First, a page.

Borġ in-Nadur site contains a megalithic temple as well as the remains of a Bronze Age village which includes the earliest fortifications of Malta. A temple was constructed in the area in around 2500 BC, during the Tarxien phase of Maltese prehistory and the last phase of the Temple period. The architecture shows a typical four-apse plan, although the wall made up of megaliths is quite low. The temple's entrance has two upright megaliths which can still be seen. A large covered niche stands close to the entrance but its capstone is now broken into three pieces.
The temple lacks the artistic decorations associated with similar temples from the era such as Tarxien Temples or Ħaġar Qim. A small cemetery is located about 9m away from the main temple.
In the Bronze Age period, a flourishing village colonized the site of the former temple as well as the surrounding area, which had since been abandoned. The temple was converted into a group of dwellings, and various huts were built in the area around it. The huts' foundations still exist, but they cannot be seen today since they were reburied after being excavated and studied. Scattered sherds were found in a large area all around the temple. Some of these were Mycenaean in origin, indicating that there was direct or indirect contact between the Maltese and Aegean civilization.
The inhabitants fortified their settlement with a 4.5m D-shaped bastion in order to bar access to the village. The wall was built facing inland, showing that the people living in the village were more afraid of attacks from the land than from the sea. After the area was excavated, the wall was not reburied and it still standing. This is believed to be the oldest surviving fortification in Malta.
The cart ruts and silos located in the area around Borġ in-Nadur are also believed to date from the Bronze Age era.
The temple was discovered in the 16th century. The French cleric John Quintin noticed the various scattered megaliths and ruined structures and identified them as the ruins of a sanctuary of Hercules. The first excavations took place two centuries later, when Annetto Caruana dug various trenches inside the temple complex and discovered the Bronze Age fortification.References:
Glimmingehus is the best preserved medieval stronghold in Scandinavia. It was built 1499-1506, during an era when Scania formed a vital part of Denmark, and contains many defensive arrangements of the era, such as parapets, false doors and dead-end corridors, 'murder-holes' for pouring boiling pitch over the attackers, moats, drawbridges and various other forms of death traps to surprise trespassers and protect the nobles against peasant uprisings. The lower part of the castle's stone walls are 2.4 meters (94 inches) thick and the upper part 1.8 meters (71 inches).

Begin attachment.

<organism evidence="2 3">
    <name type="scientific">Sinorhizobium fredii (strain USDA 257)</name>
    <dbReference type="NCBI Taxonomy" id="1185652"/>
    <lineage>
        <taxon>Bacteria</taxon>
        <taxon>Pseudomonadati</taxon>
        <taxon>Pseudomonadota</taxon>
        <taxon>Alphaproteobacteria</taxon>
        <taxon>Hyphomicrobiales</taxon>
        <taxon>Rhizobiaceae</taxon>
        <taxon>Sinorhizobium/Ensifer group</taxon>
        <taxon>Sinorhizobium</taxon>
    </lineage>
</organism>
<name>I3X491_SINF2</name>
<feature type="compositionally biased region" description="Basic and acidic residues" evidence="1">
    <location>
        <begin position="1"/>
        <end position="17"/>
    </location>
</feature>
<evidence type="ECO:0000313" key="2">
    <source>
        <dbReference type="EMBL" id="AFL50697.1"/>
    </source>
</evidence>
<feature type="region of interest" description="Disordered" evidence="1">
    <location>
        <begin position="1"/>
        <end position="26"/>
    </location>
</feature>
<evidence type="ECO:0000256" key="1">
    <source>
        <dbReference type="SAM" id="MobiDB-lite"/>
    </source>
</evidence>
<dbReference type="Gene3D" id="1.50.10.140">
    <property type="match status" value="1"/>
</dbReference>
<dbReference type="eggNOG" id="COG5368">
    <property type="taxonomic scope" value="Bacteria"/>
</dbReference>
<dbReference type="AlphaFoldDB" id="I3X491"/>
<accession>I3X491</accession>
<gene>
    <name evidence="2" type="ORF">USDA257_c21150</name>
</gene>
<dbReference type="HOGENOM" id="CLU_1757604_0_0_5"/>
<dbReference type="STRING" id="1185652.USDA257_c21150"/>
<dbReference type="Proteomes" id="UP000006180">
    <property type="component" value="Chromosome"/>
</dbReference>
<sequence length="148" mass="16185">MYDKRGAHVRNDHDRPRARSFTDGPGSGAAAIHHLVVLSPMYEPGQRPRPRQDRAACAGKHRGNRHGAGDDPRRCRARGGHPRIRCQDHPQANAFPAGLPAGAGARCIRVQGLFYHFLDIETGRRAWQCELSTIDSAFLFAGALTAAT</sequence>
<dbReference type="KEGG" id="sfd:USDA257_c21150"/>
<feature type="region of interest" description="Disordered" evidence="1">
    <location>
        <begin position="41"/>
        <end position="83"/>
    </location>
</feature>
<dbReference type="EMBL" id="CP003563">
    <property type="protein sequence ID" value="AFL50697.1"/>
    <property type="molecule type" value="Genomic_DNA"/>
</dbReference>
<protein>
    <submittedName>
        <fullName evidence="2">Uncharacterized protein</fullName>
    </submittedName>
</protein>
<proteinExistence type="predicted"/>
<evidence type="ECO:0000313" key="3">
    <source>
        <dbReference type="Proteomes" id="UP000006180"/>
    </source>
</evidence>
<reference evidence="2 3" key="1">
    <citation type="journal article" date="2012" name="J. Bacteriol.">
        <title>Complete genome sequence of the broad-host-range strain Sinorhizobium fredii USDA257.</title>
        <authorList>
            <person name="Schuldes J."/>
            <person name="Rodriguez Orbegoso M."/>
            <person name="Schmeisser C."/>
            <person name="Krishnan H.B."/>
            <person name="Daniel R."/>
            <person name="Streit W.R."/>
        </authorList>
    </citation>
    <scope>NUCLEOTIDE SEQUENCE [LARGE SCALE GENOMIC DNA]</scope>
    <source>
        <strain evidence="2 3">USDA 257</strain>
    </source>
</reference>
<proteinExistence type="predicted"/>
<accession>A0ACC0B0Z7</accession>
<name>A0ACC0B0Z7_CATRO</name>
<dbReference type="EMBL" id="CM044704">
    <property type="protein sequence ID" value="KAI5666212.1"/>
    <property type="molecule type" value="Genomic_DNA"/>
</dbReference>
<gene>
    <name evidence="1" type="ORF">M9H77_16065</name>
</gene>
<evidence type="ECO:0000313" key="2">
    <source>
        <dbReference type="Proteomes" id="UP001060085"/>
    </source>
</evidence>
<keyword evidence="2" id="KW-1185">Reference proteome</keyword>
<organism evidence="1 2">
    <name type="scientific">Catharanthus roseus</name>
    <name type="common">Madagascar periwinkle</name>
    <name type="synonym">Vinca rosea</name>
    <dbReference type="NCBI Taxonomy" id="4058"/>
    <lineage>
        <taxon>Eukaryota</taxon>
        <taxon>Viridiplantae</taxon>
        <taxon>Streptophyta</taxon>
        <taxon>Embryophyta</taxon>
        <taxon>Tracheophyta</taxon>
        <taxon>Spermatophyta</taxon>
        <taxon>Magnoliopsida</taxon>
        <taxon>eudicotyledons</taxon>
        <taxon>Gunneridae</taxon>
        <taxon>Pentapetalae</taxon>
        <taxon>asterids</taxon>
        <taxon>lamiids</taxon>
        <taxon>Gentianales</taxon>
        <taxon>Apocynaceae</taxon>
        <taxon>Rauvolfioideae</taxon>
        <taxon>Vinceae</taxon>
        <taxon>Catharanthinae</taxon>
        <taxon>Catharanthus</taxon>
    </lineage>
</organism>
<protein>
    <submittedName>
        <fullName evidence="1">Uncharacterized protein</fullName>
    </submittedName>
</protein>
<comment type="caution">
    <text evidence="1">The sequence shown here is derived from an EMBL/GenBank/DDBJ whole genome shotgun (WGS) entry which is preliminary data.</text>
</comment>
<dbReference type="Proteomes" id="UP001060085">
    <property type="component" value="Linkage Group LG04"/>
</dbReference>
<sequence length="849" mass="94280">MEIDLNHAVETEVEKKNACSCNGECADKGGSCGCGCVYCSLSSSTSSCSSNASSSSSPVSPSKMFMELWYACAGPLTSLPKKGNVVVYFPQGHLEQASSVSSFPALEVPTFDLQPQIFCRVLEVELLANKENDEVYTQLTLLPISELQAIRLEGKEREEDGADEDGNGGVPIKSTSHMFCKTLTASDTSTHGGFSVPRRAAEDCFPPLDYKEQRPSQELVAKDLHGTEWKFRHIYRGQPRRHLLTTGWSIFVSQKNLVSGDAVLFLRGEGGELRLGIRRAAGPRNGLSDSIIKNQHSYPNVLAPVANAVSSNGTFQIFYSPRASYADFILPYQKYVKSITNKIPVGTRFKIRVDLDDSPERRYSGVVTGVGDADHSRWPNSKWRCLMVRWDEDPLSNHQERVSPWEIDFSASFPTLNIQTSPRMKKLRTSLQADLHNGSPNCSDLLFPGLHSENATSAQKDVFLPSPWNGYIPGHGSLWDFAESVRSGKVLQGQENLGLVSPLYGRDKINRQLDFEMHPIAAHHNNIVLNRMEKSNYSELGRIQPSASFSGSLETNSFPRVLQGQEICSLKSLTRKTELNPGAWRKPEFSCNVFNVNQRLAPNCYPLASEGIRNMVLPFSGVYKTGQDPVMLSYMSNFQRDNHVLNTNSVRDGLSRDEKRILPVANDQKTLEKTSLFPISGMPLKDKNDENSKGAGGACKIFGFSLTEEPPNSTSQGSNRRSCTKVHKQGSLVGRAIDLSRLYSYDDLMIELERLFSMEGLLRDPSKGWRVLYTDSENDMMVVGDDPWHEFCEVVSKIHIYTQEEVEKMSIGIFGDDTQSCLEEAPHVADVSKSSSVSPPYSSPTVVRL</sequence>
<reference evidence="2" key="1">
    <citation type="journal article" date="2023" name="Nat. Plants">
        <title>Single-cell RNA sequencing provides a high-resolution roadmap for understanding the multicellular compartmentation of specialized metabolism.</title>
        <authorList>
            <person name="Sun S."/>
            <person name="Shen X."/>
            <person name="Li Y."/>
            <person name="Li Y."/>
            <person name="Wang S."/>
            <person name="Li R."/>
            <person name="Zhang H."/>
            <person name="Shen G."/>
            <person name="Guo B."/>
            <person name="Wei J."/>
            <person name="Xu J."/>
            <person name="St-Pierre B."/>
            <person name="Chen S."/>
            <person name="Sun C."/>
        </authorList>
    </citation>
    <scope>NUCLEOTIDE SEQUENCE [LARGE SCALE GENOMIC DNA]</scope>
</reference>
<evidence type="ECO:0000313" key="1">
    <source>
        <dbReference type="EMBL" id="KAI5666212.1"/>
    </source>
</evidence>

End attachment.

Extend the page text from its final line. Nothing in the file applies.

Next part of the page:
Construction was started in 1499 by the Danish knight Jens Holgersen Ulfstand and stone-cutter-mason and architect Adam van Düren, a North German master who also worked on Lund Cathedral. Construction was completed in 1506.
Ulfstand was a councillor, nobleman and admiral serving under John I of Denmark and many objects have been uncovered during archeological excavations that demonstrate the extravagant lifestyle of the knight's family at Glimmingehus up until Ulfstand's death in 1523. Some of the most expensive objects for sale in Europe during this period, such as Venetian glass, painted glass from the Rhine district and Spanish ceramics have been found here. Evidence of the family's wealth can also be seen inside the stone fortress, where everyday comforts for the knight's family included hot air channels in the walls and bench seats in the window recesses. Although considered comfortable for its period, it has also been argued that Glimmingehus was an expression of "Knighthood nostalgia" and not considered opulent or progressive enough even to the knight's contemporaries and especially not to later generations of the Scanian nobility. Glimmingehus is thought to have served as a residential castle for only a few generations before being transformed into a storage facility for grain.
An order from Charles XI to the administrators of the Swedish dominion of Scania in 1676 to demolish the castle, in order to ensure that it would not fall into the hands of the Danish king during the Scanian War, could not be executed. A first attempt, in which 20 Scanian farmers were ordered to assist, proved unsuccessful. An additional force of 130 men were sent to Glimmingehus to execute the order in a second attempt. However, before they could carry out the order, a Danish-Dutch naval division arrived in Ystad, and the Swedes had to abandon the demolition attempts. Throughout the 18th century the castle was used as deposit for agricultural produce and in 1924 it was donated to the Swedish state. Today it is administered by the Swedish National Heritage Board.
On site there is a museum, medieval kitchen, shop and restaurant and coffee house. During summer time there are several guided tours daily. In local folklore, the castle is described as haunted by multiple ghosts and the tradition of storytelling inspired by the castle is continued in the summer events at the castle called "Strange stories and terrifying tales".